On July 1, 2020 the Most Rev. Kevin Sweeney (50) a priest of the Diocese of Brooklyn since 1997 will be ordained a bishop and installed as the 8th Bishop of Paterson, New Jersey. The coat of arms he is assuming is the following:
On the left from the viewer’s perspective, is the coat of arms of the Diocese of Paterson. The main charge, the Paschal Lamb holding the banner of victory, is the symbol for St. John the Baptist, the titular of the Cathedral. It was John who said: “Behold the lamb of God, who takes away the sin of the world” (John 1:12).
The trefoil, more commonly called a shamrock is a symbol of St. Patrick. The silver (white) division line with a crenelated upper edge represents the Lord’s protection of the city (and diocese).
On the right from the viewer’s perspective is the coat of arms assumed by Bishop Sweeney upon being named a bishop. It is joined (impaled) on the same shield with those of the diocese to indicate that Bishop Sweeney possesses jurisdiction over the diocese and that he is symbolically “married” to it. This manner of combining two coats of arms on the same shield is the method of marshaling that has been used for centuries by two armigerous people who get married.
The two main colors of the coat of arms are blue and gold (yellow) borrowing from the coat of arms of St. John Paul II whose life and pontificate greatly influenced the vocation and ministry of Bishop Sweeney. The main charge on the lower gold (yellow) field is a red escallop shell. This is a symbol of St. James, the titular of the Cathedral-Basilica in Brooklyn, and is borrowed from the coat of arms of the Diocese of Brooklyn where Bishop Sweeney was born and raised, educated and ordained a priest prior to becoming a bishop. There are three blue drops of water falling below the shell which make the shell also a symbol of St. John the Baptist, the titular of the cathedral in Paterson. In addition, this charge emphasizes the importance of Baptism as our incorporation into the Body of Christ and the call to holiness that is received by all followers of Jesus.
The upper part of the shield, is colored blue and contains two silver (white) horizontal lines as well as a golden rose. The white lines against the blue background allude to the distinctive blue and white habit worn by St. Teresa of Calcutta, the foundress of the Missionaries of Charity. This saintly woman also had a profound influence on Bishop Sweeney and he wished to commemorate her as a saint to whom he looks for inspiration in his priestly, and episcopal ministry. The golden rose is a symbol of Our Lady. The gold (yellow) rose alludes to Our Lady of Knock in particular and by this the bishop honors his Irish heritage. However, the rose also has a double symbolism in that it is an allusion to Our Lady of Guadalupe, patroness of the Americas. In connection with the appearance of Our Lady to Juan Diego a miraculous blooming of roses in December occurred so this flower, regardless of its color, is associated with Our Lady of Guadalupe.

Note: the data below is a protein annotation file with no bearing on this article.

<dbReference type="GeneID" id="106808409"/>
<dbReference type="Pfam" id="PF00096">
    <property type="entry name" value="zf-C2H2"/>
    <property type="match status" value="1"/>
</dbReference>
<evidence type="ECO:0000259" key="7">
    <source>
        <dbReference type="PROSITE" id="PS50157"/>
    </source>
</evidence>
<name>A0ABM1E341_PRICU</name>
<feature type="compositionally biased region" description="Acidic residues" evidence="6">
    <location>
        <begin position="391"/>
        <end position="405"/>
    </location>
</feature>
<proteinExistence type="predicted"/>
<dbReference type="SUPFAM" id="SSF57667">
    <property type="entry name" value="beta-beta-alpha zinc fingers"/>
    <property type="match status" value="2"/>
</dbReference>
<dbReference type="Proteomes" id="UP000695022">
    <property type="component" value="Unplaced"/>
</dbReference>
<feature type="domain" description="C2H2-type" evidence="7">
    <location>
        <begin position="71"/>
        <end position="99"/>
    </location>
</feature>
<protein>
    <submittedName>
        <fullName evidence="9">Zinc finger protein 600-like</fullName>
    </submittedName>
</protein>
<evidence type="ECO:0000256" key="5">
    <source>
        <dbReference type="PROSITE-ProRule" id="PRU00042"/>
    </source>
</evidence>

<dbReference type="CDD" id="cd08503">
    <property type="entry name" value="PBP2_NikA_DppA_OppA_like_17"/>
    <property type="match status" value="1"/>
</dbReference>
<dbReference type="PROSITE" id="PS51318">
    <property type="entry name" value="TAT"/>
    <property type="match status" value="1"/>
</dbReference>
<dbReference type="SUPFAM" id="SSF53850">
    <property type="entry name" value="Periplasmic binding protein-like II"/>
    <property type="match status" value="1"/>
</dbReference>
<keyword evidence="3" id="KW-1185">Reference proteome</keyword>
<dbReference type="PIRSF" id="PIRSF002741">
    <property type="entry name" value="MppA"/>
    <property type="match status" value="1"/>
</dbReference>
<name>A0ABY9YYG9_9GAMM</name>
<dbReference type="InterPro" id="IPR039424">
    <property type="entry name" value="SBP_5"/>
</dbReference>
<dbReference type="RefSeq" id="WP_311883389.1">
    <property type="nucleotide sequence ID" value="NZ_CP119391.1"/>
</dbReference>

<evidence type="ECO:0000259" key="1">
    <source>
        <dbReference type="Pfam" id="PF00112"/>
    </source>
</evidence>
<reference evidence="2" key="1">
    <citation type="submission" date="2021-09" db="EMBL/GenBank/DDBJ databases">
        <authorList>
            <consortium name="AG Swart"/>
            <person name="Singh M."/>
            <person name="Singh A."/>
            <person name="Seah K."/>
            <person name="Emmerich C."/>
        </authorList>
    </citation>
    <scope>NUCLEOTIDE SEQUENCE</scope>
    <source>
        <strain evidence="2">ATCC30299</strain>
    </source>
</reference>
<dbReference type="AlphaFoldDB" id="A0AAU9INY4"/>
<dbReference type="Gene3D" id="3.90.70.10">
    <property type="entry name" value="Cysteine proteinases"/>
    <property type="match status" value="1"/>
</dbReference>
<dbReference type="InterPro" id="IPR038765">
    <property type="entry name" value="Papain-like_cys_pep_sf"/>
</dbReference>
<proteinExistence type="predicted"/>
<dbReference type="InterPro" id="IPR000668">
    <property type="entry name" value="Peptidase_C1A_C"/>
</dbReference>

The motto below the shield, in English and in Spanish, is, “God Is Love – Dios Es Amor”.
The shield is also ensigned with the gold (yellow) cross placed vertically behind and extending above and below the shield. This is often mistakenly thought to be a processional cross like those used in liturgical processions. In former times archbishops, and later all bishops, had a cross mounted on a staff carried immediately in front of them on all solemn occasions. This cross was a symbol of their rank as bishop. While such an episcopal cross is no longer used practically it has been retained heraldically. In fact, there are other clerics who make use of the ecclesiastical hat with its many tassels but the one true heraldic emblem of a bishop, and the only essential one, is the episcopal cross placed behind the shield.
Above the shield is the ecclesiastical hat, called a galero which, in heraldry, replaces the martial helmet, mantling and crest. The galero is green with green cords pendant from it and twelve green tassels arranged in a pyramid shape on either side of the shield. At one time in history bishops and archbishops wore green before adopting the more Roman purple we see today. In heraldry the green hat and tassels was retained for prelates with the rank of bishop according to the Instruction of the Secretariat of State, “Ut Sive” of March, 1969.
I was pleased and privileged to design the bishop’s personal coat of arms and to marshal them to the arms of his diocese and execute the artwork. Bishop Sweeney and I first became acquainted 28 years ago when we were in the seminary. Ad Multos Annos!